The second part of the research deals with the chemical response of Norway spruce roots to inoculation with Heterobasidion annosum. Terpene concentrations increased after inoculation or wounding but the composition was mainly associated with clone identity and not to susceptibility or treatment. In contrast, inoculation with H. annosum induced a treatment-specific alteration of phenol composition. The constitutive phenol composition differed between more and less susceptible clones. The phenols astringin and astringin dimers (piceasides) as well as the terpene α-longipinene may be suitable markers of low susceptibility for P. abies to Heterobasidion.

Place, publisher, year, edition, pages
Stockholm: KTH Royal Institute of Technology, 2011. 63 p.
Series
Trita-CHE-Report, ISSN 1654-1081 ; 2011:13
Keyword
volatiles, terpenes, green leaf volatiles, stilbenes, stress response, nepetalactone, Picea abies, Hylobius abietis, Cinara pilicornis, Oligonychus ununguis, Heterobasidion annosum
National Category
Chemical Sciences
Identifiers
urn:nbn:se:kth:diva-31133 (URN)978-91-7415-877-9 (ISBN)
Public defence
2011-04-01, K1, Teknikringen 36, KTH, Stockholm, 10:00 (English)
Opponent
Supervisors
Note
QC 20110314Available from: 2011-03-14 Created: 2011-03-09 Last updated: 2011-03-14Bibliographically approved
2. Stress Related Emissions of Norway Spruce Plants
Open this publication in new window or tab >>Stress Related Emissions of Norway Spruce Plants
2007 (English)Licentiate thesis, comprehensive summary (Other scientific)
Abstract [en]

The interactions between plants and insects are mediated by volatile molecules. Plants respond to stress by biosynthesis of chemical substances which can deter invading insects or pathogens. Some of these substances are volatile and are emitted to the surroundings and may attract or repel insects. Information about the susceptibility of individual plants to infestation, their volatile emissions and chemical defence is of interest, for example in selecting plants for tree breeding programs.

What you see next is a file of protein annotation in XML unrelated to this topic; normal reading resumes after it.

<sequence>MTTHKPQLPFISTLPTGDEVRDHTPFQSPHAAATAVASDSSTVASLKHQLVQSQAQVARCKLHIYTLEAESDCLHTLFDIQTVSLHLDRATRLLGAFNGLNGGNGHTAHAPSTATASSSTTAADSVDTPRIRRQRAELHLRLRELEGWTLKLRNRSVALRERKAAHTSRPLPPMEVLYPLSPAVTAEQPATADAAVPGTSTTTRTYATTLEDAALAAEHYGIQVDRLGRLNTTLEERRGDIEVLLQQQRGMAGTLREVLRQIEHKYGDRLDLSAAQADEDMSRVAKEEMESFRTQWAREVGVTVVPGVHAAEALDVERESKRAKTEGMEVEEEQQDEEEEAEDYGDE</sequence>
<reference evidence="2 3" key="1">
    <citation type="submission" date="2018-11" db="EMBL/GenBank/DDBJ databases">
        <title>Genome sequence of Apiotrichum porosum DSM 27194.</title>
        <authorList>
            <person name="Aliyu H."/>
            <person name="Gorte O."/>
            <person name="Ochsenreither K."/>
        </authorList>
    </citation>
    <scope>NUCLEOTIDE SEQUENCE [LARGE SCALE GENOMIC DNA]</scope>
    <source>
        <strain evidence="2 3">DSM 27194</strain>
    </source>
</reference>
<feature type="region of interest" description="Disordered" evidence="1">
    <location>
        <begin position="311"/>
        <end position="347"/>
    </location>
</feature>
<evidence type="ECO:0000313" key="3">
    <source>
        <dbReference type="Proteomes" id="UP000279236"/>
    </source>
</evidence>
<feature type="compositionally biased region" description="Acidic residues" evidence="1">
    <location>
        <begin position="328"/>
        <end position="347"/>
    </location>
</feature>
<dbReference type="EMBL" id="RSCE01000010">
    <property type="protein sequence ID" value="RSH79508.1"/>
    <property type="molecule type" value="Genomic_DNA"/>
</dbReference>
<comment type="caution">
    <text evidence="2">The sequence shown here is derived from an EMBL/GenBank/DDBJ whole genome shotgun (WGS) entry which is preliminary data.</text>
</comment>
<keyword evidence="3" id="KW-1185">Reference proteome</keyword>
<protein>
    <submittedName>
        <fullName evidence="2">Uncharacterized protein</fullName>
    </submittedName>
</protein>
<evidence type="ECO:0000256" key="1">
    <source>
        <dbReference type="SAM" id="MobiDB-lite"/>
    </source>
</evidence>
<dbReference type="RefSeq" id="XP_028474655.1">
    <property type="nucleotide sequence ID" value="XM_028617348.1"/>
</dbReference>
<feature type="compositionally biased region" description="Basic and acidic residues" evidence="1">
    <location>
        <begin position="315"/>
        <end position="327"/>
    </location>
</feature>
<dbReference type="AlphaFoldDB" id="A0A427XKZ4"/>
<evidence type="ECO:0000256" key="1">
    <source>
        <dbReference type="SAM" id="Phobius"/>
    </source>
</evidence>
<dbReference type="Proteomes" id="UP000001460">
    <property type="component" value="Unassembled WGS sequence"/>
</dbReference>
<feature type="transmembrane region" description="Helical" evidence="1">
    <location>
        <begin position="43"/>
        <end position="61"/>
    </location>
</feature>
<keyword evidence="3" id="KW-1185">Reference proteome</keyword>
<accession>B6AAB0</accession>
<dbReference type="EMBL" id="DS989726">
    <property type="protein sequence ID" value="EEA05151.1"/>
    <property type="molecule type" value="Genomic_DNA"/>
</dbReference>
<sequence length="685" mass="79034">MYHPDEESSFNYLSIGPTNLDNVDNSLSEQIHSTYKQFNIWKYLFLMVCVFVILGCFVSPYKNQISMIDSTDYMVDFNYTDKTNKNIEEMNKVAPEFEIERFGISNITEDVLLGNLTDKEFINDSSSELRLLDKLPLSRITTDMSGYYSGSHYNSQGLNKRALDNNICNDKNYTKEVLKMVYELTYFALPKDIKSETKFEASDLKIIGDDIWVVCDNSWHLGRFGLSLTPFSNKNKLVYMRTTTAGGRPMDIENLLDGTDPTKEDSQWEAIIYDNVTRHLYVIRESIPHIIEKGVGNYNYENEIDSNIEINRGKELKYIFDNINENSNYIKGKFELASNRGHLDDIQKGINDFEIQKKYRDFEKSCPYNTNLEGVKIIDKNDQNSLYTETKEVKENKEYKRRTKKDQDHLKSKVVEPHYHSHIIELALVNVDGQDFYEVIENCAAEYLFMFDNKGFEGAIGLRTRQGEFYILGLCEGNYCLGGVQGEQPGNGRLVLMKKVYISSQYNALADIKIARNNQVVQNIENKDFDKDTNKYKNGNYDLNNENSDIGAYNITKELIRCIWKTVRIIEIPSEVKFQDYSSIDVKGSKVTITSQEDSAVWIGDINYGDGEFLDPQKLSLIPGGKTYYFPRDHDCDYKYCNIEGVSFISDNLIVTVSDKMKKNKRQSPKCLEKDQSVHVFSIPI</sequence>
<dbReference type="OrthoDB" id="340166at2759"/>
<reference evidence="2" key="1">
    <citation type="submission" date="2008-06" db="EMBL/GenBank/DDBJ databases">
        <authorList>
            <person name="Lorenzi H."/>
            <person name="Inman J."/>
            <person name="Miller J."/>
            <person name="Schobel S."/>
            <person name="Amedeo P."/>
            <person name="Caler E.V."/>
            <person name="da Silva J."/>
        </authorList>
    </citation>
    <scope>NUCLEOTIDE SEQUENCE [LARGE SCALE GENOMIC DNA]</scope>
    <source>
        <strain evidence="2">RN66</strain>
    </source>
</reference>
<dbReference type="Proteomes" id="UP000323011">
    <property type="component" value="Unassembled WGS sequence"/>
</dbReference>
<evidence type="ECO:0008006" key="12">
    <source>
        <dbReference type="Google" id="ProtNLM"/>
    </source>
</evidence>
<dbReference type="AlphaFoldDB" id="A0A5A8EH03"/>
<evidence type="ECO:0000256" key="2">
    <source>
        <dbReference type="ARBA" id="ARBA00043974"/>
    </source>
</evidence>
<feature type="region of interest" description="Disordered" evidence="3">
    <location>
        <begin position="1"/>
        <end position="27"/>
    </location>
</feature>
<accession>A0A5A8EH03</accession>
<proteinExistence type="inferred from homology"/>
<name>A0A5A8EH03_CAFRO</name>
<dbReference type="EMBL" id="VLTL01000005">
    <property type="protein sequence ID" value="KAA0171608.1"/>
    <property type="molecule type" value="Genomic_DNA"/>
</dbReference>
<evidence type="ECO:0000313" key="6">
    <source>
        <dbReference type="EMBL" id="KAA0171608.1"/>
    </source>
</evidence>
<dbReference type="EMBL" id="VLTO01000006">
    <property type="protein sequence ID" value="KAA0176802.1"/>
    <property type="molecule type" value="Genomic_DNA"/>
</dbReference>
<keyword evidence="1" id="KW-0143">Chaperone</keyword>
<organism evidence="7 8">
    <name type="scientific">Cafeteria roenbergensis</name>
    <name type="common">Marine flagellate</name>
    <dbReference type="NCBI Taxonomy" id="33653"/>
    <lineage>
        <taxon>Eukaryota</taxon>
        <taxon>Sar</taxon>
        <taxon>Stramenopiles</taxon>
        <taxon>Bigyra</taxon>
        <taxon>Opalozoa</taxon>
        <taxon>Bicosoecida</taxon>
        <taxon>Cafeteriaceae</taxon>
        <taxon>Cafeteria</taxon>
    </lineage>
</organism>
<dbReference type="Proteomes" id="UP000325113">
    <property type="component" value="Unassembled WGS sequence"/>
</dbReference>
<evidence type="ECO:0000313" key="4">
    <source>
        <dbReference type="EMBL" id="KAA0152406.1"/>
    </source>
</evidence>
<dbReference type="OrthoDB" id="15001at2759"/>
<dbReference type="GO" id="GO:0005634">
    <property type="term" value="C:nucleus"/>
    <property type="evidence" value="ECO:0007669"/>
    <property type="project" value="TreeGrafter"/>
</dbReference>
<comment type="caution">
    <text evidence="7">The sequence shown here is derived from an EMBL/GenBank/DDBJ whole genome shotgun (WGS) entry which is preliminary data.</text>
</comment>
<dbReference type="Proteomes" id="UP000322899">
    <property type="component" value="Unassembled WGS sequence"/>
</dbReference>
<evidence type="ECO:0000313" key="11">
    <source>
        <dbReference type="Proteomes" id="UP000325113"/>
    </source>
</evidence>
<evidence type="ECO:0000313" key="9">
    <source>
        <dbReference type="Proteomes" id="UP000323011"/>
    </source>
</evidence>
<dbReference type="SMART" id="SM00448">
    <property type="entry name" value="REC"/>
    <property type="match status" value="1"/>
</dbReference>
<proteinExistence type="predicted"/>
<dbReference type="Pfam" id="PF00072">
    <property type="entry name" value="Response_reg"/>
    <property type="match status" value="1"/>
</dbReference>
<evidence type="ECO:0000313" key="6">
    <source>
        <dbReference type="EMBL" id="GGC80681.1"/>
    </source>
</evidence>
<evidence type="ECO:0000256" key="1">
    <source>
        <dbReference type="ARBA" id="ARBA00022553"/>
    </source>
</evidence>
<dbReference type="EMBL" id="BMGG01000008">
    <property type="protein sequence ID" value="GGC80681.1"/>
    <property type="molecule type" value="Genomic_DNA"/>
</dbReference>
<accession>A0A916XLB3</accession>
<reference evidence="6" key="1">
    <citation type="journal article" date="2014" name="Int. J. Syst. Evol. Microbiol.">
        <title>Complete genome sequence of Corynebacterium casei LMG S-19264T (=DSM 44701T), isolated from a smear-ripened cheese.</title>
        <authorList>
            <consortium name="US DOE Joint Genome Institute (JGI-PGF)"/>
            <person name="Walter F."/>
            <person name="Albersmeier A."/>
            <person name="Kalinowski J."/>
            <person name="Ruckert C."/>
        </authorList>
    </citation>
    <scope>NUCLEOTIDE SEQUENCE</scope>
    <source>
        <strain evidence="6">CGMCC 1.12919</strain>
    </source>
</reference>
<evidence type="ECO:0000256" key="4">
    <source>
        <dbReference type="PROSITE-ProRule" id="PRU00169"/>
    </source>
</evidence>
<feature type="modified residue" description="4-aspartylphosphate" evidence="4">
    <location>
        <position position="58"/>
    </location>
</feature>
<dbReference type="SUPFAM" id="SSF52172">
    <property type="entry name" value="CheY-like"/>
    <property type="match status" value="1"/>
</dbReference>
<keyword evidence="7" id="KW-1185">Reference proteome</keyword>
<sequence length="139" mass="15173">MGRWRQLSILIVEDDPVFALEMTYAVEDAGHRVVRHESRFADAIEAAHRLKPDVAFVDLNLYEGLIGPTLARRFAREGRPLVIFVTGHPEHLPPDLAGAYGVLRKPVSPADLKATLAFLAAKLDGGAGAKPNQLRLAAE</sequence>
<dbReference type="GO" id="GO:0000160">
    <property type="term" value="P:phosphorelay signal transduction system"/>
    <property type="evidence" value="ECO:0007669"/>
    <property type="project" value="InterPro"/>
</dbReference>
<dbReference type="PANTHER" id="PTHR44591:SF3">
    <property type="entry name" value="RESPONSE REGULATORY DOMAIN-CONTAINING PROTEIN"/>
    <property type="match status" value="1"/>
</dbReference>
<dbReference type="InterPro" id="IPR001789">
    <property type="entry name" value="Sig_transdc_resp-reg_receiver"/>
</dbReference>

This research was focused on finding volatile chemical markers of resistance in Norway spruce plants that do influence insects associated to conifers. Collection of headspace volatiles by SPME followed by separation and identification with GC-MS is effective in investigating biological systems with a minimum of disturbance. This method has here been used to investigate Norway spruce plants of different ages and stress conditions as well as trapping semiochemicals like nepetalactone emitted by the spruce shoot aphids. It was even possible to analyse the emission of single needles in vivo and obtain a chemical pattern of the site of the stress reaction. Seedlings of different ages showed differences in chemical composition of emitted volatiles, with the pine weevil repellent (S)-(-)-limonene as one of the main compounds. Wounded phloem of conventional plants emitted high amounts of monoterpenes while the phloem of mini plants emitted (3Z)-hexenal and (3Z)-hexen-1-ol.

Norway spruce plants did respond to different stress elicitors with similar response, regardless of their genetic origin. The emissions from stressed Norway spruce plants mainly consist of (E)-β-farnesene, (E,E)-α-farnesene, (E)-α-bisabolene, (R)-(-)-linalool and methyl salicylate. Emissions from live spruce shoot aphids were detected during autumn periods, and a method to separate and identify the four diastereomers of nepetalactone by GC-MS and characteristic m/z-fragments was accomplished.

Place, publisher, year, edition, pages
Stockholm: Kemi, 2007
Series
Trita-CHE-Report, ISSN 1654-1081 ; 2007:22
Keyword
volatiles, terpenes, green leaf volatiles, stress response, nepetalactone, SPME, Picea abies, Hylobius abietis, Cinara pillicornis
National Category
Chemical Sciences
Identifiers
urn:nbn:se:kth:diva-4353 (URN)978-91-7178-644-9 (ISBN)
Presentation
2007-05-09, D31, KTH, Lindstedtsvägen 5, Stockholm, 10:00
Opponent
Supervisors
Available from: 2007-05-04 Created: 2007-05-04 Last updated: 2012-03-21Bibliographically approved